Tribune Print Share Text

Natural distinction

Tallgrass Creek named Certified Wildlife Habitat

Created date

June 25th, 2013
Tallgrass Creekisn t just another cookie-cutter retirement community with run-of-the-mill scenery and generic landscaping. In fact, the Erickson Living community in Overland Park, Kans., is a Certified Wildlife Habitat. The community earned that designation in March from the National Wildlife Federation. Tallgrass Creek was recognized for what the Federation called a wildlife-friendly habitat that attracts a variety of birds, butterflies, and other local animals. Tallgrass Creek now joins 150,000 other Certified Wildlife Habitats in the United States. It s easy to feel that there is no hope for wildlife in our modern world of smog, traffic, and asphalt. But there is hope. Each of us can make our own piece of the earth a healthy, green space that helps restore the ecological balance, National Wildlife Federation spokesman David Mizejewski says. Encouraging your neighbors to join with you can lead to a neighborhood or community habitat that provides wildlife with greater incentive to call your piece of the earth home. Tallgrass Creek Facilities Manager Daniel Stapf helped spearhead the community s effort to become a Certified Wildlife Habitat. He says he learned about the designation process and thought Tallgrass Creek would be a good candidate, so he decided to submit an application.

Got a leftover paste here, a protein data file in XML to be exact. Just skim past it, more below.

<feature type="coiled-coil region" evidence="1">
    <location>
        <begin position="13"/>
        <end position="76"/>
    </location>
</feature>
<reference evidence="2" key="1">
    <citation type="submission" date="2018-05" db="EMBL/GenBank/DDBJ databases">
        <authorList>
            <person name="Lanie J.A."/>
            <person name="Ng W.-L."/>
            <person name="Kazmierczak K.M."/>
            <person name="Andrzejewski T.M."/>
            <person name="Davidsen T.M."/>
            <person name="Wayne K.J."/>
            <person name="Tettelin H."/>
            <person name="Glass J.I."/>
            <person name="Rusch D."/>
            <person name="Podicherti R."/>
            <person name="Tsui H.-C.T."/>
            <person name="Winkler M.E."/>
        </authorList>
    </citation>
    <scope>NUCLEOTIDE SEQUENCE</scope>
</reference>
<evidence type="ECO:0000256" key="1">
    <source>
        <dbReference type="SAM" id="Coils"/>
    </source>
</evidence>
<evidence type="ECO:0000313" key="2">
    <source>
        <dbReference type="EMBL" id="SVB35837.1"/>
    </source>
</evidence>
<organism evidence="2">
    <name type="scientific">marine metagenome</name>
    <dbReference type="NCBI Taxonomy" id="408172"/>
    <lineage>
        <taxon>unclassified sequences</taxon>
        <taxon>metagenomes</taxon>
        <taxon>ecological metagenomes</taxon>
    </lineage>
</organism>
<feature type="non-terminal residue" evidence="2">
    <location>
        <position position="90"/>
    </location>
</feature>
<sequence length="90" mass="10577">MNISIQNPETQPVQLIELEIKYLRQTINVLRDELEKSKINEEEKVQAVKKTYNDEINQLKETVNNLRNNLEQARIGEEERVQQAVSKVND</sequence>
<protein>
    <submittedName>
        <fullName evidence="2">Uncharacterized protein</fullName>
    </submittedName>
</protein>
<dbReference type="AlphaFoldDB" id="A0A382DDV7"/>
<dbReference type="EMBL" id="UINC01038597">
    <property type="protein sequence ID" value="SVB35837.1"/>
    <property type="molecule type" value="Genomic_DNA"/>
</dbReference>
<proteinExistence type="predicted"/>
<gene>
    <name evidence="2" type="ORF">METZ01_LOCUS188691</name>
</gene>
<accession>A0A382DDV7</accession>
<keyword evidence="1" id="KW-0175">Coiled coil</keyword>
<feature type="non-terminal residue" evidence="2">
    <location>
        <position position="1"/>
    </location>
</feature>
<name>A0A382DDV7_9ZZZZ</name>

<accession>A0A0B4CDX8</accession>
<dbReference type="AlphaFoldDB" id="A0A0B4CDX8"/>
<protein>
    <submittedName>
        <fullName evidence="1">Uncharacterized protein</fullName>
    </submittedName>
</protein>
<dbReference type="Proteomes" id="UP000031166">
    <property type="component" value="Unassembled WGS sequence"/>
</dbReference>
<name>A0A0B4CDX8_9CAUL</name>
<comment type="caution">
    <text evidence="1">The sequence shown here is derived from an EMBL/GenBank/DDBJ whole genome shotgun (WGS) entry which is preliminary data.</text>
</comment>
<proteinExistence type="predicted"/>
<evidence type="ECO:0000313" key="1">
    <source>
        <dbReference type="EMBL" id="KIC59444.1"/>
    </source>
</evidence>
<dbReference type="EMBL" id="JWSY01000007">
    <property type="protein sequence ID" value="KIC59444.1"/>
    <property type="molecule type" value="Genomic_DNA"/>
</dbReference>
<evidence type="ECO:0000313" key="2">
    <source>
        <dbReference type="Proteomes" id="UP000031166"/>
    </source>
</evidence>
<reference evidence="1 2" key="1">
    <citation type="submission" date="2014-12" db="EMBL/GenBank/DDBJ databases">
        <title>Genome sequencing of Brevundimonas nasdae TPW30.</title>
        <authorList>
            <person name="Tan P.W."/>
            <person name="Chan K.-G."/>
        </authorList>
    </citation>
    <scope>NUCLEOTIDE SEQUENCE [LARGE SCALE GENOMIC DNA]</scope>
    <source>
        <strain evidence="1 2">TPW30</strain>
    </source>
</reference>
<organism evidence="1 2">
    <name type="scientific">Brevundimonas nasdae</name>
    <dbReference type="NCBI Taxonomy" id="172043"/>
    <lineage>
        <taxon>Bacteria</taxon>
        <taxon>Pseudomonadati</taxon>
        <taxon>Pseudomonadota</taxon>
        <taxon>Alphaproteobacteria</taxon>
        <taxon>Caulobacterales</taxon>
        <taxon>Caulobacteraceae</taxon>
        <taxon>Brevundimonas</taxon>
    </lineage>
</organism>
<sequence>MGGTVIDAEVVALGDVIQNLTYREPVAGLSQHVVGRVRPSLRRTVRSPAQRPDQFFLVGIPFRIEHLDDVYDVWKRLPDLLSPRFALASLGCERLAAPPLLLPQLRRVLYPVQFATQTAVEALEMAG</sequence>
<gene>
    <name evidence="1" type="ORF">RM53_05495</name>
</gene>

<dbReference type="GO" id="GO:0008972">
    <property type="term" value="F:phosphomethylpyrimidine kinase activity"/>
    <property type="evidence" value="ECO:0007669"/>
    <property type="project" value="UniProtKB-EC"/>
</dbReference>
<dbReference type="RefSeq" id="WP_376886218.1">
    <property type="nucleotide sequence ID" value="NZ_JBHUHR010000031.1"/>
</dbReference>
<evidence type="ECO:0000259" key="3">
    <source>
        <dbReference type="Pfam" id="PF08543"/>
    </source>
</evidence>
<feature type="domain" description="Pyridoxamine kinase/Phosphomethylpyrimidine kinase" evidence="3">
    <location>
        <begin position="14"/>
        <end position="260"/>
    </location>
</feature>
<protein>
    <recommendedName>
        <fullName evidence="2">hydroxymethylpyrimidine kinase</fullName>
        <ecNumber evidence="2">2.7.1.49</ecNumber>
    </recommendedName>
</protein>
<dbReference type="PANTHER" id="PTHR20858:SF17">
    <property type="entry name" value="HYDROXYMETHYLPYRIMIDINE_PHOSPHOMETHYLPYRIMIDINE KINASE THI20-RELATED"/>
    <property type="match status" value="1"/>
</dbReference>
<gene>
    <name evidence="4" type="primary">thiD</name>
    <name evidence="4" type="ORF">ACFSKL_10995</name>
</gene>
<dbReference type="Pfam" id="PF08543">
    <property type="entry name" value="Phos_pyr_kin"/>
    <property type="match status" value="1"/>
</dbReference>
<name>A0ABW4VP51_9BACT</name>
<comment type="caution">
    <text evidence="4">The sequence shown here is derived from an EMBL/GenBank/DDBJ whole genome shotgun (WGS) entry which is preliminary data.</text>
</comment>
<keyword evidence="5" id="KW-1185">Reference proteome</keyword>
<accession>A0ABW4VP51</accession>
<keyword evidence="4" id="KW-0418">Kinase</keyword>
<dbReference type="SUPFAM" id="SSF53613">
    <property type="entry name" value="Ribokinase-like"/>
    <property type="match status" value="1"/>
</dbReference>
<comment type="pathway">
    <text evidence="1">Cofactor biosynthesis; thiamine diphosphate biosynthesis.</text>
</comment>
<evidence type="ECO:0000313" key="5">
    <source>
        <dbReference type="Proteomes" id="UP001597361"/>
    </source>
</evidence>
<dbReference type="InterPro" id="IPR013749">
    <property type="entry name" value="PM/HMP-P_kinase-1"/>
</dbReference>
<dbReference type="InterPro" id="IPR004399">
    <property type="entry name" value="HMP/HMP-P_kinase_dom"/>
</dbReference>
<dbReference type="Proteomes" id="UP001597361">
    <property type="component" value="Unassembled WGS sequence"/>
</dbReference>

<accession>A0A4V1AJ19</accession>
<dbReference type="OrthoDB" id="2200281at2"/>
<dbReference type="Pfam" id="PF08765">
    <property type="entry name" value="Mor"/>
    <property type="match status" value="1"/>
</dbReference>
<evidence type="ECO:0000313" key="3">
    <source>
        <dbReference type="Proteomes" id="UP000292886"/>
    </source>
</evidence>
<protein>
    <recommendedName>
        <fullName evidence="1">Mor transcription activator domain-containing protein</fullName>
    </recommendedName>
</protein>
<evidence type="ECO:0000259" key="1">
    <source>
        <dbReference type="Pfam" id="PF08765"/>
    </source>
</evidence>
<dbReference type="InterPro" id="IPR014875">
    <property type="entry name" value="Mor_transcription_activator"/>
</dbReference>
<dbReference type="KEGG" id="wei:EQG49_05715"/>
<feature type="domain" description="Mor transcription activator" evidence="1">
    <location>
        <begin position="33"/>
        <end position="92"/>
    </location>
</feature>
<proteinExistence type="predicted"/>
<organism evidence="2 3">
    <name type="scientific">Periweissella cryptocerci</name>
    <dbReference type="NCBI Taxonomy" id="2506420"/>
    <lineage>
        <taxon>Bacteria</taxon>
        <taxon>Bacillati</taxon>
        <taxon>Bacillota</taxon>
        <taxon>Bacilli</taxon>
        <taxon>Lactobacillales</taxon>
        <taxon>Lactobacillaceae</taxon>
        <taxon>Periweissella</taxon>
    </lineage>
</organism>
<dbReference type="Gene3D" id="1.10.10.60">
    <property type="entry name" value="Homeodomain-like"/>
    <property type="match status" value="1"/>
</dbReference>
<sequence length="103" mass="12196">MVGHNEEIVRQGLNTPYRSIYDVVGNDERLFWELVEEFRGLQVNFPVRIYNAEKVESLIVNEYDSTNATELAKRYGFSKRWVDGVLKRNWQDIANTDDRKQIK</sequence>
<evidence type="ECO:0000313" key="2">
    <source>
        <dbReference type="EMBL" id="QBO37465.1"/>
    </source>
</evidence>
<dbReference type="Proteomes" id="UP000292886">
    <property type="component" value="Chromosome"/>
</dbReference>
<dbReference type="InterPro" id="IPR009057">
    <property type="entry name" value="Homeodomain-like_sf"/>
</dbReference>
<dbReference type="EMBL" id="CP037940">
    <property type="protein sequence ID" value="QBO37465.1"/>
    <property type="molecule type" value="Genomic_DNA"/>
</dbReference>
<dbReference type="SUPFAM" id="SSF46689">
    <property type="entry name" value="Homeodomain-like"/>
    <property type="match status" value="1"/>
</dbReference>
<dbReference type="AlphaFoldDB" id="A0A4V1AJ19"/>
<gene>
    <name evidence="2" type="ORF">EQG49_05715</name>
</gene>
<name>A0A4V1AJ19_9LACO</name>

Feast for the eyes

We have over 40 different species of birds that have been identified on our property, Stapf says. We have squirrels, rabbits, beavers, coyotes, and deer that can be seen regularly, and one resident swears they ve seen a bobcat. Tallgrass Creek s designation as a Certified Wildlife Habitat comes thanks in large part to the combined efforts of environmentally conscious residents and staff. Resident Elna Ponto and Executive Director Peter Crane have been driving forces behind the formation of the community s nature club, which has taken on a prairie preservation project. Together, residents and staff have worked to incorporate native grasses like Indian grass and namesake tallgrass into the community s landscaping. The prairie grasses, in turn, have helped to attract the wildlife that now dwell there. I am so pleased and proud that we have been recognized as an official wildlife habitat area, Crane says. This recognition affirms the work many of our residents have done to preserve the natural setting and native species of plants and wildlife that Tallgrass Creek is located on.

Comments